Energy and the environment are not separate stories.
When discussing public policy, responsible politicians, journalists, and members of the public should never separate the issues of energy and the environment. They are a single, nuanced, and extremely complicated issue. Absent this imperative, Democrat Governor Dan McKee feels free to brag about his environmental policy thus …
“Over last 16 months my administration has made historic investments and progress to address climate change,” McKee said, citing a bill he signed requiring 100% renewable electricity offsets by 2033 and a procurement for 1,000 kilowatts of offshore wind power. “There hasn’t been a more aggressive governor in the history of the state of Rhode Island, in terms of actually putting forward plans and activating resources.”
… while playing the populist when it comes to energy policy thus:
McKee on Monday filed public comment with the PUC asking them to suspend the customer charge on electric bills until next summer and suggested spreading the rate hike over 12 months.
The governor also asked the commission to give out the $32.5 million in electric ratepayer bill credits that were part of the state’s settlement with Rhode Island Energy’s parent company PPL.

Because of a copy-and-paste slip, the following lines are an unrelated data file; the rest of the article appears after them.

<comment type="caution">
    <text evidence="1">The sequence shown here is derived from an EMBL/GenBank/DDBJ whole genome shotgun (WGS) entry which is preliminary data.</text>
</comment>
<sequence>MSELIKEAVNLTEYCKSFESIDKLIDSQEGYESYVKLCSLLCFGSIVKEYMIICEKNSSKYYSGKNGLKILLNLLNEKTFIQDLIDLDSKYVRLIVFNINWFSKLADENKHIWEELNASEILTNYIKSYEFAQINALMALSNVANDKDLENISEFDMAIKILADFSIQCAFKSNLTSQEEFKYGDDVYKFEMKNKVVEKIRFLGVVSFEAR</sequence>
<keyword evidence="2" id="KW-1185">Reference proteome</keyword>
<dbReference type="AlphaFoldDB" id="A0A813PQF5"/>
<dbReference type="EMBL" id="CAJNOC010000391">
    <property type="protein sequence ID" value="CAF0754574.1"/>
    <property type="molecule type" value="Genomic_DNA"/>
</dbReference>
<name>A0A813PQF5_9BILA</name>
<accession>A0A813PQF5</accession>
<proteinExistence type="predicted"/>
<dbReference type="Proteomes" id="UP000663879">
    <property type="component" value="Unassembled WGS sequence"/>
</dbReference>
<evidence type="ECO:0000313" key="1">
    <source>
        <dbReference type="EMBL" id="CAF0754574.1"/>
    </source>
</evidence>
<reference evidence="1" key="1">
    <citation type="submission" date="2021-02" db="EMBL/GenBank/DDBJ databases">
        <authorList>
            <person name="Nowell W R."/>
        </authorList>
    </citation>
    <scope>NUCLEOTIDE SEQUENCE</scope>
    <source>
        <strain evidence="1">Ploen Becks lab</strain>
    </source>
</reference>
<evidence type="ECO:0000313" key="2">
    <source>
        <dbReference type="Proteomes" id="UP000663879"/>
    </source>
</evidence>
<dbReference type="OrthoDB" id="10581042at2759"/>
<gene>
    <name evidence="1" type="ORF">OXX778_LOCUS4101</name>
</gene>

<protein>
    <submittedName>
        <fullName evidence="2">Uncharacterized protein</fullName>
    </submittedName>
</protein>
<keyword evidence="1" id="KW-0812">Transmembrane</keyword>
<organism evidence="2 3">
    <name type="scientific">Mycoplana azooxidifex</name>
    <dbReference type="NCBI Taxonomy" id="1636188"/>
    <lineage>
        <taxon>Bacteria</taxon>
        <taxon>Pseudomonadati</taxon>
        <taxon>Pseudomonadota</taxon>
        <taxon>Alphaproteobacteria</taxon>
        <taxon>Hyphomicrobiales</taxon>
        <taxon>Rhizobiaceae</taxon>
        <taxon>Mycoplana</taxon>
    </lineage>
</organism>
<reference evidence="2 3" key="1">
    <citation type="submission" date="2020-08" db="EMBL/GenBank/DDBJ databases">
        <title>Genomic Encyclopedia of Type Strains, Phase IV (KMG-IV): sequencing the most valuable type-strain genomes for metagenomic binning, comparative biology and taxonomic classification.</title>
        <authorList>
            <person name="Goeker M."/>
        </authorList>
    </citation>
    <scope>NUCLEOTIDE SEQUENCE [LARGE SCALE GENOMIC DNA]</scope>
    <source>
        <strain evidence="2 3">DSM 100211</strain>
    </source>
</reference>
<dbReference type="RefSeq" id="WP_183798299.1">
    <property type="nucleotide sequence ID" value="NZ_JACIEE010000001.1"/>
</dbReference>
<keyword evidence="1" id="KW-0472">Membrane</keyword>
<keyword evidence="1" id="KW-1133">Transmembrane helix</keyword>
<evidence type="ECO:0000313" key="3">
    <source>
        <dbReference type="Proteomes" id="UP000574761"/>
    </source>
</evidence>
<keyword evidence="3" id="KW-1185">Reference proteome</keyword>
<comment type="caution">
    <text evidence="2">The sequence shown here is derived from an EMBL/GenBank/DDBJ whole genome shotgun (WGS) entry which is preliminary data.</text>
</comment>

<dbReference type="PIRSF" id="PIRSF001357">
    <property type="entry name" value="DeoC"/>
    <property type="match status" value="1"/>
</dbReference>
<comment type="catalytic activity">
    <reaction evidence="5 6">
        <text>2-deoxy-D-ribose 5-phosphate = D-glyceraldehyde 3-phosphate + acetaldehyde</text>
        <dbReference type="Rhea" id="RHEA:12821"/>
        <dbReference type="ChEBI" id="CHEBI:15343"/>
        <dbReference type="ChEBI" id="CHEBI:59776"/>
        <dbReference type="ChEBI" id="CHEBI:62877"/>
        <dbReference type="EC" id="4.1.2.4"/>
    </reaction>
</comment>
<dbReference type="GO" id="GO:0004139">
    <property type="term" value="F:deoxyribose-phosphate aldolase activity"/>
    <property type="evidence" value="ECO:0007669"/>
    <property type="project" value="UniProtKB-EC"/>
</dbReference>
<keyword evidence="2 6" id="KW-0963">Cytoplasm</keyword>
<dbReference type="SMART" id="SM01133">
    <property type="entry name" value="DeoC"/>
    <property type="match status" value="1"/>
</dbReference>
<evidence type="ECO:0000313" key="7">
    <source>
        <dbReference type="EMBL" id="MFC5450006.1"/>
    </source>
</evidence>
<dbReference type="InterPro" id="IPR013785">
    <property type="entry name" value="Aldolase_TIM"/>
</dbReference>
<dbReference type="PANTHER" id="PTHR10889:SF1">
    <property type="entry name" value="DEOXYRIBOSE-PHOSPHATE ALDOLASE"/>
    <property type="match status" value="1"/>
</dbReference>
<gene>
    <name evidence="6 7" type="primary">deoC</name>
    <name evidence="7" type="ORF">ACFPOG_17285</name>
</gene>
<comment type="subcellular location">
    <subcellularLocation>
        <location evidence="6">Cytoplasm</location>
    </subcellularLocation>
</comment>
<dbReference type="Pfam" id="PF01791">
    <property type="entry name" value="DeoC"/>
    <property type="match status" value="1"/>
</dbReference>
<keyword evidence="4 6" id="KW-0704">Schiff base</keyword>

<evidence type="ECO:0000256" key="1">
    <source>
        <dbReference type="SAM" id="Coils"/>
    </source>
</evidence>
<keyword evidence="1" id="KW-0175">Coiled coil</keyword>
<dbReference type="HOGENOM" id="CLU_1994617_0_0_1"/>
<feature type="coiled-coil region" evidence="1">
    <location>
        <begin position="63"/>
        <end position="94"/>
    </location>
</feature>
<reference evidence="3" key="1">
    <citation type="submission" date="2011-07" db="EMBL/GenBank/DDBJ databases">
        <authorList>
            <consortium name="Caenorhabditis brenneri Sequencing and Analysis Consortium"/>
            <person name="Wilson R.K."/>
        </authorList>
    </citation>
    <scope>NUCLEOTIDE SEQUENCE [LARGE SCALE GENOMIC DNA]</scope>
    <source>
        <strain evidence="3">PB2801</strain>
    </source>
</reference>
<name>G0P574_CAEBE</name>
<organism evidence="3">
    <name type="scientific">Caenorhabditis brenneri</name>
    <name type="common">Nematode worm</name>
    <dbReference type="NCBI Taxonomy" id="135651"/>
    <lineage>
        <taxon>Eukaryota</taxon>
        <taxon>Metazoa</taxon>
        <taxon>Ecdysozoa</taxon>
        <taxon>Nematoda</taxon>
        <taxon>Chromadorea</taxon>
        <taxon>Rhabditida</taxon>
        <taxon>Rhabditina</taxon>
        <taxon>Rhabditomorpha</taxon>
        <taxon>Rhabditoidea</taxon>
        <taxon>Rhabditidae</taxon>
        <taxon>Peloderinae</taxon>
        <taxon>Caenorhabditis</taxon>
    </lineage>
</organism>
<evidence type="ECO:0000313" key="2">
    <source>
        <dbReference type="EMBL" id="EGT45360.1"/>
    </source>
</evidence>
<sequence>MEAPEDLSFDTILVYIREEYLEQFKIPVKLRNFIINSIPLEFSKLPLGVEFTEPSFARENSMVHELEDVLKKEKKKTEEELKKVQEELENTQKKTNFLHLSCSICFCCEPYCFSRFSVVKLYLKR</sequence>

“An increase of this magnitude has a potentially devastating impact on residential ratepayers, particularly our most vulnerable populations, including low-income, the elderly and seriously ill individuals,” McKee said Monday.
It would be very easy, indeed, to overstate the influence of Rhode Island politicians, and this governor in particular, on energy prices, just as it is very easy, indeed, to overstate their ability to affect the environment, but the two are undeniably linked. To the extent Rhode Island policy has an effect on the environment, it also has an effect on energy prices, and the cost increases we’re facing are a direct consequence of such policies on national and international levels, which begin with environmentalist ideology.
Unfortunately, few influencers of public debate in our state want people to understand the intricacies of cause and effect in this area. The guiding strategy is to vilify energy providers so as to force society to bend to environmentalists’ ideological demands, which are born of self-interest and fear, and then to vilify energy providers again in order to demagog against the consequences of the very same demands.
Featured image by Justin Katz.